Sign of Lue’s concern/respect? He consoled Love after the game about the other stars not involving him in second half reindeer games.
“I talked to Love after the game and said I’m sorry I didn’t get to come to you as much as I wanted to,” Lue said.
That’s why he’s a player’s coach. Or he will be until Mo Williams finally fumes because he went from getting few minutes under Blatt to practically none on Lue’s short bench. Like Blatt when he first started coaching the Cavs, Lue is leaning harder on the starters than his predecessor or is considered prudent.
Admittedly, overtime, but every starter played at least 41 minutes, while Matthew Dellavedova (who looked horrible but because of who he is was a team leading +10 in plus/minus) and Timofey Mozgov both saw just 12 minutes.
Those two seem so important to the team’s future that it’s slightly worrisome they aren’t getting more time. Especially since Mozgov has been playing pretty well other than the moments of brain flatulence that produced the airball from 20’, his only miss of the night.
We’re not going to belabor this, but last night was the worst night all year for the Cavs in terms of sharing the ball. We don’t look at assists, since that’s so outcome-driven, and one good stretch and hide a lot of sins. (Not too mention assists and ball movement aren’t necessarily more than cousins.)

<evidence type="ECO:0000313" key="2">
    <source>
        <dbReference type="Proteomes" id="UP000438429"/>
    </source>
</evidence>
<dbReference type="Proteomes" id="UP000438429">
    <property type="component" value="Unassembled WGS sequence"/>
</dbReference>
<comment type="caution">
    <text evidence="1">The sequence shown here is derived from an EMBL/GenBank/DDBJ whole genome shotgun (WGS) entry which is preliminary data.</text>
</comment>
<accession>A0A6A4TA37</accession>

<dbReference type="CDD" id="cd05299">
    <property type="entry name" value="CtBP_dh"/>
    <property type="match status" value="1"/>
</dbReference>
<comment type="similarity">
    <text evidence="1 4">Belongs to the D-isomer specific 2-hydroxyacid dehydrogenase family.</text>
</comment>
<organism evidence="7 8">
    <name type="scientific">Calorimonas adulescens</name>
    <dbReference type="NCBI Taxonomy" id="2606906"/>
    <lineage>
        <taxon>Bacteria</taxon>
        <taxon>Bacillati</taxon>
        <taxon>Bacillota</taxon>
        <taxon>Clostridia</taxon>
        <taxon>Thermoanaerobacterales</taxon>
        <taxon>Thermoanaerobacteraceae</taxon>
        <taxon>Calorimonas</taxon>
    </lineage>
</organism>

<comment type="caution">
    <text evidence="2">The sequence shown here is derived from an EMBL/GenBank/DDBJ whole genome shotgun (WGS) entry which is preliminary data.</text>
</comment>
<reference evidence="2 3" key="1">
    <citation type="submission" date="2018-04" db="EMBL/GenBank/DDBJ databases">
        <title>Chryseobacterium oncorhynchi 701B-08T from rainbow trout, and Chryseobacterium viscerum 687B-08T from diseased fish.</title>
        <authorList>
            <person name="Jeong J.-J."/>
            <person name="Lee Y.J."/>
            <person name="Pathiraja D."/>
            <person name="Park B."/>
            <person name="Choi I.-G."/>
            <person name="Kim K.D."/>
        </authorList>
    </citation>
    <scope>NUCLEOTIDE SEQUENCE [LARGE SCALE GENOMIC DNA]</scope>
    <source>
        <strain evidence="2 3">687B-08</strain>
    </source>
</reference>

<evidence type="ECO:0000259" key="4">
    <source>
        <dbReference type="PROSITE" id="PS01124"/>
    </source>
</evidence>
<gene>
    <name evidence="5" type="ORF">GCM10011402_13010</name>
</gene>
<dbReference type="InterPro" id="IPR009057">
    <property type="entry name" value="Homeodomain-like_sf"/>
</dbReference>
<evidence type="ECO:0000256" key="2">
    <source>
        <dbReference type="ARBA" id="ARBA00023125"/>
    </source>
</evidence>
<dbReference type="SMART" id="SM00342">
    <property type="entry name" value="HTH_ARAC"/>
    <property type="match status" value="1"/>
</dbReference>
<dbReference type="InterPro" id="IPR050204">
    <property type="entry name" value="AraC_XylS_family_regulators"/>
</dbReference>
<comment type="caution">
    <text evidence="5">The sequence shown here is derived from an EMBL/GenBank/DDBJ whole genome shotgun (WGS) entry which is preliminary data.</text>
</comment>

We like to look at the ratio of passes/touches, something we’re momentarily dubbing the Selfish Index. The team’s best nights are over 72% and heretofore they’ve bottomed out around 68%. Last night the Cavs set a new low for the season with 66.9%.
It’s clear this team hasn’t truly learned its lesson. And that’s why we’ve been dubbing this “preseason.” They’re still in the process of figuring it out.
“Obviously, we all wish it could happen overnight like instant oatmeal. But it’s not gonna happen that way” James said afterwards. “The best teacher in life is experience. When the game gets tough and we have some adversity, we can’t resort to our old ways. We’ve got to continue to work on our offense.”
Sadly, “Do as I say, not as I do” doesn’t work any better on teammates than it does on your children.
Accountability's Just Another Word For Something Left To Lose
This is what everyone’s looking for from the Cavaliers. They actually had a players-only meeting the other day to discuss it. The Big Three evidently offered to hold each other accountable and promised to bring together all the nations of the world in a hundred years of peace. Oh, well, that’s just a rumor, anyway.
Words don’t mean much between the lines, but they are part of the process as well.
“That’s one of about 20 meetings you’ll have over the course of the year because, honestly, this is a game about progression and getting better,” said James Jones. “So the moment you conquer something, something else comes up, or you have to take it to another level. So we’re talking accountability, we’re talking effort. There’s a minimum level that we’re looking for, and once you reach that level we’ll have to go to another level.